Father’s jumper provides special connection every time daughter plays footy

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Back Roads

By

Fred Hooper

Posted

July 02, 2018 06:32:27

Video: Alex Hall has a special connection to the Scottsdale Football Club

(ABC News)
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Scottsdale 7260
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Ms Hall has been told she plays like her father and looks like him on the field. (ABC Northern Tasmania: Fred Hooper)
“It’s really important that I play for the Scottsdale Football Club because of the family connection, but I think also for the opportunity to be involved as a woman.”Ms Hall’s father played about 150 games for the Scottsdale Football Club, was a two-time Northern Tasmanian Football Association best and fairest, and won a raft of other awards. “Sometimes it does cross my mind at fleeting moments, ‘What would he think if he was here?'” Ms Hall said.”I think I know that he would be really proud.”When Ms Hall requested number 44 from the club it was more than happy to oblige, and after her father died in 1995, the number holds a special place in her family.”That feeling that I get, and it is a feeling at every game when I put on that jumper wearing number 44, his number, I feel really lucky,” she said.”It’s an honour to wear his number and his jumper and it’s an honour to wear it for the Scottsdale Football Club.”

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Ms Hall says she has always loved football, but now she loves playing even more. (ABC Northern Tasmania: Fred Hooper)
The Scottsdale Football Club women’s team has been instantly successful, winning the premiership in its first season, but there are still people yet to be convinced by the evolution of the game.”It’s not always roses and everyone is entitled to their opinion, but I think we’ve just got to keep fighting the good fight,” Ms Hall said.”We still play the same game, we still play the same rules. (ABC Northern Tasmania: Fred Hooper)
As Ms Hall runs around on the ground on a cold night in Scottsdale, a punter yells out that number 44 looks like her father and even has the same hair.”I’ve been told that I am a very similar kind of player. I’ll never be that good because he was quite amazing,” Ms Hall said.”I’ve been told that yes, I run like him, I look like him. We’ve got a varied audience and supporters now and it’s been good to make our club a little more well-rounded,” Ms Hall said.Adding to her own experience, Ms Hall plays alongside a number of women whose fathers also played for the club, and they have formed their own bond as a result. AFLW players giving up everything to compete These women have walked away from their jobs and punished their bodies to take part in the AFLW. She meets communities whose good humour and inventiveness will inspire and uplift. Photo:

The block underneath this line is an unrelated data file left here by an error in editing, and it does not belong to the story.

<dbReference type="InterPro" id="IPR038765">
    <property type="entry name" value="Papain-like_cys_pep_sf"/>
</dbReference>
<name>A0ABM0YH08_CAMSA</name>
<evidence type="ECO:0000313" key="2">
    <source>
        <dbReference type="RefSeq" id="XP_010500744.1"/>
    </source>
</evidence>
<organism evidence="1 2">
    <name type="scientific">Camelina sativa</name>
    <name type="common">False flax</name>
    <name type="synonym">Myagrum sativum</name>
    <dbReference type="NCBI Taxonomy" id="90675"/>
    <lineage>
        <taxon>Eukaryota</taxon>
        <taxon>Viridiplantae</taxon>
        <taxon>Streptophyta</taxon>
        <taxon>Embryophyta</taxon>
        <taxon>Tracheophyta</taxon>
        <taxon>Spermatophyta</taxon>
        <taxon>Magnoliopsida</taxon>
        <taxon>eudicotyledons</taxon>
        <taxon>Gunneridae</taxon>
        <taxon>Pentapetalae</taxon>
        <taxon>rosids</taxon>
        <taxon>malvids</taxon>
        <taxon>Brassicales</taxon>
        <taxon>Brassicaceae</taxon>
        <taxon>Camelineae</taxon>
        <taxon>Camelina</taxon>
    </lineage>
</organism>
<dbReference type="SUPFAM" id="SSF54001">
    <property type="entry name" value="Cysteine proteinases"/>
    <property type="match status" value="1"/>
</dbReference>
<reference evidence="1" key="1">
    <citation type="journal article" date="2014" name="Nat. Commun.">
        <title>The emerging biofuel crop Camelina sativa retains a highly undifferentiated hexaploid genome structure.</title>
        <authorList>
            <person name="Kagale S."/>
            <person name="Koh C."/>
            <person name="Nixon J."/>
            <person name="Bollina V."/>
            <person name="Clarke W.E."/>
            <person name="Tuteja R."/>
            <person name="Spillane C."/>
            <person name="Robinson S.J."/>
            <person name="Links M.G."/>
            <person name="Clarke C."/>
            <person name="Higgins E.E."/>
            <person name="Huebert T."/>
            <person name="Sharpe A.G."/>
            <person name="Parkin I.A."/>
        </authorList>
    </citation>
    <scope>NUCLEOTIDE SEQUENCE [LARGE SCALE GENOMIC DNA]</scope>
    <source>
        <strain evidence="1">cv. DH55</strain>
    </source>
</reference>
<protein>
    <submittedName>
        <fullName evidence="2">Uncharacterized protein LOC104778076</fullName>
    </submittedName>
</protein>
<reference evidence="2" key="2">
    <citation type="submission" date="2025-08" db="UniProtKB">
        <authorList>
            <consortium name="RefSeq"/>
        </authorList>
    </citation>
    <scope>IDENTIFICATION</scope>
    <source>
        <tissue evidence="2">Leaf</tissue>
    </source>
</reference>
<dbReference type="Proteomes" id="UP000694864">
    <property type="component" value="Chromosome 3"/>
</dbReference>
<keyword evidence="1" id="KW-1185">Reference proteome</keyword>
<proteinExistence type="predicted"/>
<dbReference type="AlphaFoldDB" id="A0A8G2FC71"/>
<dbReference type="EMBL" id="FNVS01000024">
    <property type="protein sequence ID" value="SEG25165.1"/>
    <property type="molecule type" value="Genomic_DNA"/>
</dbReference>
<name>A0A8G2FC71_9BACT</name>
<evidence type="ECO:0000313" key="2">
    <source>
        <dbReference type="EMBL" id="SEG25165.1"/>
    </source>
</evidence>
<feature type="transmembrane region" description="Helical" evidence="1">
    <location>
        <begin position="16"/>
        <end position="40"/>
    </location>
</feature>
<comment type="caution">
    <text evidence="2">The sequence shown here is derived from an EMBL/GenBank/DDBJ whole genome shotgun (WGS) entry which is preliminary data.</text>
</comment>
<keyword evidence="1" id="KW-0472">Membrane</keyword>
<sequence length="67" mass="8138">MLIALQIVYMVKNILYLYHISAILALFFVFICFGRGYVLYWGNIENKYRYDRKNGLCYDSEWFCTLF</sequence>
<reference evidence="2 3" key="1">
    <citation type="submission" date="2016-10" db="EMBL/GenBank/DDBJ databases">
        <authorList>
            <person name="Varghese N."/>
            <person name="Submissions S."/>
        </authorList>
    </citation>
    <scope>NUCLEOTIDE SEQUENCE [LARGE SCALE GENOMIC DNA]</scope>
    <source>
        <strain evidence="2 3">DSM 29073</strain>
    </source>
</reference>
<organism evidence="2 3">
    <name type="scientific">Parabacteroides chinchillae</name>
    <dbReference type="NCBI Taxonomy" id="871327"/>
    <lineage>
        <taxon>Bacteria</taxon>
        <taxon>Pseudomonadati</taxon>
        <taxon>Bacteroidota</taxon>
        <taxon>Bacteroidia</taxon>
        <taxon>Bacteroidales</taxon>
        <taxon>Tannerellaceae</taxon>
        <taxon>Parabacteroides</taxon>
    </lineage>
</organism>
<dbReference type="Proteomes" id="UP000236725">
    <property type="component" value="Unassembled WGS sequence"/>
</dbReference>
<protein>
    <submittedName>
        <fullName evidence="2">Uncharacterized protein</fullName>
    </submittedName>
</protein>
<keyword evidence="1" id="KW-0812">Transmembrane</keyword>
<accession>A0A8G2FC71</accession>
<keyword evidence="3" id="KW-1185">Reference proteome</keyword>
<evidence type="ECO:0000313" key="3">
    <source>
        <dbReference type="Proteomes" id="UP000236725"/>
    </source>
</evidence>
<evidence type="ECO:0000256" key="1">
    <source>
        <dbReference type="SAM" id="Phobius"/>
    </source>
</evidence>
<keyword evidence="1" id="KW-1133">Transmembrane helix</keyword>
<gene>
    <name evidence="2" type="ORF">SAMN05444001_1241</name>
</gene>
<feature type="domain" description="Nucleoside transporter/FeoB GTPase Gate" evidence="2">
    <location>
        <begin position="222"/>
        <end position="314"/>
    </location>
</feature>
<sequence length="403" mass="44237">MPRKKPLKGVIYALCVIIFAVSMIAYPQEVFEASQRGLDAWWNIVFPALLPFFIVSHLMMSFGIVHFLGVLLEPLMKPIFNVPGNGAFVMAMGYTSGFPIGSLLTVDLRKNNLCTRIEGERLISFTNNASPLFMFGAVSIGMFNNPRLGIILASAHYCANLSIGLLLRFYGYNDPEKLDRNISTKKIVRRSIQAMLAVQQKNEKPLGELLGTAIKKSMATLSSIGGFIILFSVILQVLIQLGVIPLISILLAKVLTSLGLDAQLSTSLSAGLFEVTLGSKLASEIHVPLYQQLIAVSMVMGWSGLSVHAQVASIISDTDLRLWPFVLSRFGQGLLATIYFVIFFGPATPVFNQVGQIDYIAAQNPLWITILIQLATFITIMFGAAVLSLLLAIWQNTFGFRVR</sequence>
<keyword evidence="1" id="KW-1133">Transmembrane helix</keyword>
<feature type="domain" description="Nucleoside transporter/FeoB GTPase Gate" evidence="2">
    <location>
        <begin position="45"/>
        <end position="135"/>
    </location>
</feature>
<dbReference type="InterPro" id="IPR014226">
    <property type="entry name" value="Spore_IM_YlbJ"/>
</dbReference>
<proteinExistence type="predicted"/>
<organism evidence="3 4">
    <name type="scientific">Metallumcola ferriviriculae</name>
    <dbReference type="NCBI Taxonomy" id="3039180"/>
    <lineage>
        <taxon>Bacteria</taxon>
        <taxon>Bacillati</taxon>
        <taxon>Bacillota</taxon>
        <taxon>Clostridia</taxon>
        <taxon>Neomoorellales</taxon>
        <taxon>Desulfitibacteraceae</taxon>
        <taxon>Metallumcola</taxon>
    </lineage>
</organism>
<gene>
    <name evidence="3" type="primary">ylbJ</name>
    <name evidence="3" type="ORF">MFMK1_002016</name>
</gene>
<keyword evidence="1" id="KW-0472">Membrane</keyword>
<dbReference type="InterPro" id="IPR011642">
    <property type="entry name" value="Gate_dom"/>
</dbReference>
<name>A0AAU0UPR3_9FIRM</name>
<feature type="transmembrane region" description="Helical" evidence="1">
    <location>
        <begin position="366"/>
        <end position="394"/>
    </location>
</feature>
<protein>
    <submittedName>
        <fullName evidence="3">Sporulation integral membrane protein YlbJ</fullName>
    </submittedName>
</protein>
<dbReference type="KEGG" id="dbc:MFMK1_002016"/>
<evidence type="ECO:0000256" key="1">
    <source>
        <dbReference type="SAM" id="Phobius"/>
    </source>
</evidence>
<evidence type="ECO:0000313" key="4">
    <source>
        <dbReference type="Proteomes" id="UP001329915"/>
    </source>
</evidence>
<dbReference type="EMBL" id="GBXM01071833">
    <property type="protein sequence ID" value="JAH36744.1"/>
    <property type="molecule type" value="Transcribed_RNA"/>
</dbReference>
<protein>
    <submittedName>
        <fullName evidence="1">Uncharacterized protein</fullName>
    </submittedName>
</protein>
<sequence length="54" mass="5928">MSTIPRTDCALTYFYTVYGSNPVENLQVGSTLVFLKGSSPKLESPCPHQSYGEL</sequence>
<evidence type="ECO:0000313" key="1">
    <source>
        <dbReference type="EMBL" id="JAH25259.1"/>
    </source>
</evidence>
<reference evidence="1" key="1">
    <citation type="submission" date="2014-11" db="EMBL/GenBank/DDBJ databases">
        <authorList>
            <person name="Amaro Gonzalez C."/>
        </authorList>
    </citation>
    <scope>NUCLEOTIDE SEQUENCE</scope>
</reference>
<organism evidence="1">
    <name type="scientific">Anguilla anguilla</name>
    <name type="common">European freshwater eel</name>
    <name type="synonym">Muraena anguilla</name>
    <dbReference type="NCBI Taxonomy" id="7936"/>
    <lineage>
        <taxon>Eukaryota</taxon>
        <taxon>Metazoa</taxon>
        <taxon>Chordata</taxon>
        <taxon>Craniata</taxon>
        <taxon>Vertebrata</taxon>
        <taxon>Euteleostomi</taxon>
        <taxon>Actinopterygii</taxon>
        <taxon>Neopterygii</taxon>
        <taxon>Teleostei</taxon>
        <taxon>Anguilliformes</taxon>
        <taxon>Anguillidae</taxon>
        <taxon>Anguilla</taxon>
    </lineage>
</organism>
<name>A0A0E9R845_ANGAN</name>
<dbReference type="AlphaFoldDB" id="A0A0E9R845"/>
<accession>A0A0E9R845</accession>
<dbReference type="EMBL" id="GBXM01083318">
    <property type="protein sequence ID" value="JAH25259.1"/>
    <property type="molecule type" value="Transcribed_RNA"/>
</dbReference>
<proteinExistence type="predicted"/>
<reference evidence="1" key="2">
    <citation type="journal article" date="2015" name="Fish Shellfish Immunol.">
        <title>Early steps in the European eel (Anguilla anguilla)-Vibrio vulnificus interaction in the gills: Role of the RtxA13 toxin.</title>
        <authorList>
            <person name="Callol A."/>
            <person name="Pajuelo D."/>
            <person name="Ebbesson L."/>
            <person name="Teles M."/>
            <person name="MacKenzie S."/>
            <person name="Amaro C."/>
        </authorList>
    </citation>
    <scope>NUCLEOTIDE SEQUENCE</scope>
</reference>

Ms Hall has only been playing football for 18 months, and loves it. He was a much better kick than I am but that comes with naturally playing football for quite a long time.”While Ms Hall appreciates the fact she can keep her family tradition alive at the Scottsdale Football Club, there is also a sense the chance arrived a little later than what she would have liked.”I just wish that women’s footy happened for me 10 years earlier because I would have loved the opportunity to play from when I was 16 or 17,” she said.Watch Back Roads on ABC TV 8pm MondayPast episodes or extras are on iView or at www.abc.net.au/backroads

#BackRoadsHeather Ewart returns to the Back Roads of Australia, to discover more resilient country towns and the inspiring people who live in them. It looks a little bit different to men’s footy but we enjoy it.”Women’s matches bring in new supportersNow instead of heading along to the game to watch her friends and family, Ms Hall is playing in the women’s matches, which are usually played before the men’s games.”It brings different people along to the footy as well. When Alex Hall pulls on her jumper for the Scottsdale Football Club it has a special meaning, given the number 44 on her back was also worn by her father and club legend, Jamie Dennis.Football had always been something Ms Hall was interested in and enjoyed watching, but she had never tried the sport for herself.Now she has found her place at the northern Tasmania club that is so important to her family.”It had never really crossed my mind because footy was never really an option which was offered, particularly for girls in our area,” Ms Hall said.